AUSVEG welcomes today’s announcement by the Federal Government regarding proposed amendments to the Pacific Seasonal Worker Programme that will help farmers access foreign workers during peak periods.

The changes announced today will mean that individual caps on industry, in relation to horticulture, cotton, cane and aquaculture, will be removed, while the limit of 12,000 workers will remain.

The vegetable and potato industries have reacted positively to these decisions as they will promote flexibility and allow change in the number of workers required per industry, where required in the future.

Australian vegetable and potato growers are however still calling for an expansion to the Seasonal Workers Program to include South East Asian nations, such as Thailand and Vietnam.

“Labour shortages are a national issue and something many Australian growers grapple with. We would back any initiatives that make it easier for Australian growers to source the necessary workforce to get the job done,” said AUSVEG spokesperson Andrew MacDonald.

“While the changes to the Seasonal Worker Programme are a good start, AUSVEG would also like to see expansions to the Working Holiday Visa Programme to encompass more countries, such as the Czech Republic and Israel.”

AUSVEG is the leading horticultural body representing Australia’s 9,000 vegetable and potato growers.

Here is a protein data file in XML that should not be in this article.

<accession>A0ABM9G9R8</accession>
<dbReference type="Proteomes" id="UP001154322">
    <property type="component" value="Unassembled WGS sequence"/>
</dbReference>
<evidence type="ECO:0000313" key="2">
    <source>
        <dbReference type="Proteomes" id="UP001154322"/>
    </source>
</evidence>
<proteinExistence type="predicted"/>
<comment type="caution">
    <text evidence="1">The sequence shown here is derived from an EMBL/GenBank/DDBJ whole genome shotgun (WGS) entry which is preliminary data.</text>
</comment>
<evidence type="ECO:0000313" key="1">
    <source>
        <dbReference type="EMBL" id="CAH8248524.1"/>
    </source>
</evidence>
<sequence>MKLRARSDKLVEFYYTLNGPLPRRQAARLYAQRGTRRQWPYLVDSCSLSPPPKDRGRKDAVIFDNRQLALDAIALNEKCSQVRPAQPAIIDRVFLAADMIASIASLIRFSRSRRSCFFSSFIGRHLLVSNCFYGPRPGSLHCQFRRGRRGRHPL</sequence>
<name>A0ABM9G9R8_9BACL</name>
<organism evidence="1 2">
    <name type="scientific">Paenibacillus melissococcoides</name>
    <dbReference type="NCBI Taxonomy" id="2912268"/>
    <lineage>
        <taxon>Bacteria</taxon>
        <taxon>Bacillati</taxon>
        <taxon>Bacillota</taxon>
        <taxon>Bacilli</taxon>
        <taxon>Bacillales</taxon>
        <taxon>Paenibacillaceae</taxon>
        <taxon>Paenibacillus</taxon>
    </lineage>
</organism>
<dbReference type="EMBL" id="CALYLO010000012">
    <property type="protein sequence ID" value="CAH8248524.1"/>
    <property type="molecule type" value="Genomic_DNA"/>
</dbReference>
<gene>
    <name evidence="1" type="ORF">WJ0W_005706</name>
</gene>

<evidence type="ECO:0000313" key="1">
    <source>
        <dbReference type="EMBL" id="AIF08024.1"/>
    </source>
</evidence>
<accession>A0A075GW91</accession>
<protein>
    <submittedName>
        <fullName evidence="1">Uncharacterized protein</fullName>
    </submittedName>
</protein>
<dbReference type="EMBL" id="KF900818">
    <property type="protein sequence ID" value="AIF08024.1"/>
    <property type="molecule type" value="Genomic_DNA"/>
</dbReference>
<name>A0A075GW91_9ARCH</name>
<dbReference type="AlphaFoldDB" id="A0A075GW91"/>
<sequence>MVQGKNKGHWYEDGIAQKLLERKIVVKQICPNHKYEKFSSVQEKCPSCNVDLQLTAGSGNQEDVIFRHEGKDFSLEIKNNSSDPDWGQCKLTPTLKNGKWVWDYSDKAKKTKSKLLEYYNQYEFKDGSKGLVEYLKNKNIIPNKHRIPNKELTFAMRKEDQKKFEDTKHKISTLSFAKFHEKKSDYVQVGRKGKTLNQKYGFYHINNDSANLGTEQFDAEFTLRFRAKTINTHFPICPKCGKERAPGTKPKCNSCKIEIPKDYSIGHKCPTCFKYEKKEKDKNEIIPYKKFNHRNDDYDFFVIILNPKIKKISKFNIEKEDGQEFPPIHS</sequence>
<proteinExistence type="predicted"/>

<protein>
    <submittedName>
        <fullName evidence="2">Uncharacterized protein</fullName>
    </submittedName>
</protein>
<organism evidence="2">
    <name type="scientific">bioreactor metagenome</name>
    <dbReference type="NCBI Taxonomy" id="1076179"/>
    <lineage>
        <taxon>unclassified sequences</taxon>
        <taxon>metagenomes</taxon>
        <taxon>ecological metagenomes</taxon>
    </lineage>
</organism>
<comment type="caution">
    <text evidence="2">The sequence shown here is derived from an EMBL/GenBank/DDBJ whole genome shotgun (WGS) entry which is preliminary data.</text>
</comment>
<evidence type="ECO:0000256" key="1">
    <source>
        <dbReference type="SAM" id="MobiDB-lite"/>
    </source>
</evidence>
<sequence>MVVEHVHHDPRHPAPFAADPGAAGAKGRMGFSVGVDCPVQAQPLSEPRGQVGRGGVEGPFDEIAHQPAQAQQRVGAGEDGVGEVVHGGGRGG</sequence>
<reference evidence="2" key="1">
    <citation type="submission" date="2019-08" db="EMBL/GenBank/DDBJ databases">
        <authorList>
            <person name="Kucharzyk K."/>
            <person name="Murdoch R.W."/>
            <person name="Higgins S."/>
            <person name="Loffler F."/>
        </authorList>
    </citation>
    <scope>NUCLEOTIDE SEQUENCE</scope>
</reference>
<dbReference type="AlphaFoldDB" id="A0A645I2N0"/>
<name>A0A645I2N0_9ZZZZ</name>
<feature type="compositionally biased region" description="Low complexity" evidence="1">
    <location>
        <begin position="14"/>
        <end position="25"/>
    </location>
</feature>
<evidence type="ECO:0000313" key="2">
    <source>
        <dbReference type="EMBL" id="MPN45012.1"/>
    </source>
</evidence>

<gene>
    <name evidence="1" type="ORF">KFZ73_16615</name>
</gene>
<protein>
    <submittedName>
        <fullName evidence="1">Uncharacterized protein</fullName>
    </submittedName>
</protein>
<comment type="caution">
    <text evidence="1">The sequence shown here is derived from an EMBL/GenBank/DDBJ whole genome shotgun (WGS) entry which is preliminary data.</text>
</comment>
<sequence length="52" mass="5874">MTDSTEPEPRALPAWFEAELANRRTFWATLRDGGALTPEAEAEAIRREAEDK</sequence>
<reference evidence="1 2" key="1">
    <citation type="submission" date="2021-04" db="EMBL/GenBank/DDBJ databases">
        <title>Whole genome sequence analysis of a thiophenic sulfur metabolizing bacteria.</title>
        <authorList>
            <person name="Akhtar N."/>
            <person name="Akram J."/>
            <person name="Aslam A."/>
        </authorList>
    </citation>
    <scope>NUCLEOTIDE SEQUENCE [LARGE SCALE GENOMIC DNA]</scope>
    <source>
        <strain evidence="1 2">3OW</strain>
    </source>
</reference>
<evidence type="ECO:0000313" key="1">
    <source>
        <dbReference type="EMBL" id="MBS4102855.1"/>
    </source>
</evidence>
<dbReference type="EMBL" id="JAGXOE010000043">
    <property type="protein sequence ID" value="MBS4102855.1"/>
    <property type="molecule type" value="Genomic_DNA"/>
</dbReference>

“Backpackers have a long tradition of travelling to Australia and picking up jobs on farms to supplement their travels and many farmers have come to rely on backpacker workforces to address seasonal labour shortages,” said Mr MacDonald.

“The benefits of the Working Holiday Visa program are two-fold because backpackers are not only earning good money, and gaining eligibility to extend their stays in Australia, but the Australian grower is getting access to a greater work force.”

“Expanding existing Working Holiday Visa agreements to include more countries would undoubtedly go some way to addressing labour issues in the Australian vegetable and potato industries, while also giving more young people from overseas the opportunity to travel and work in our great country.”

AUSVEG has also recently raised concerns about the tourism industry’s proposal that foreigners in Australia on working holiday visas be able to qualify for a second year on their visa by engaging in seasonal work within the tourism industry.

The industry believes that Australian grower’s reliance on the tens of thousands of backpackers working on farms and at packing facilities each year would definitely be threatened should the tourism industry win its bid to have visa eligibility criteria loosened to include tourism work.


  Andrew MacDonald, AUSVEG Manager – Communications

Phone: (03) 9882 0277, Mobile: 0406 836 330 Email: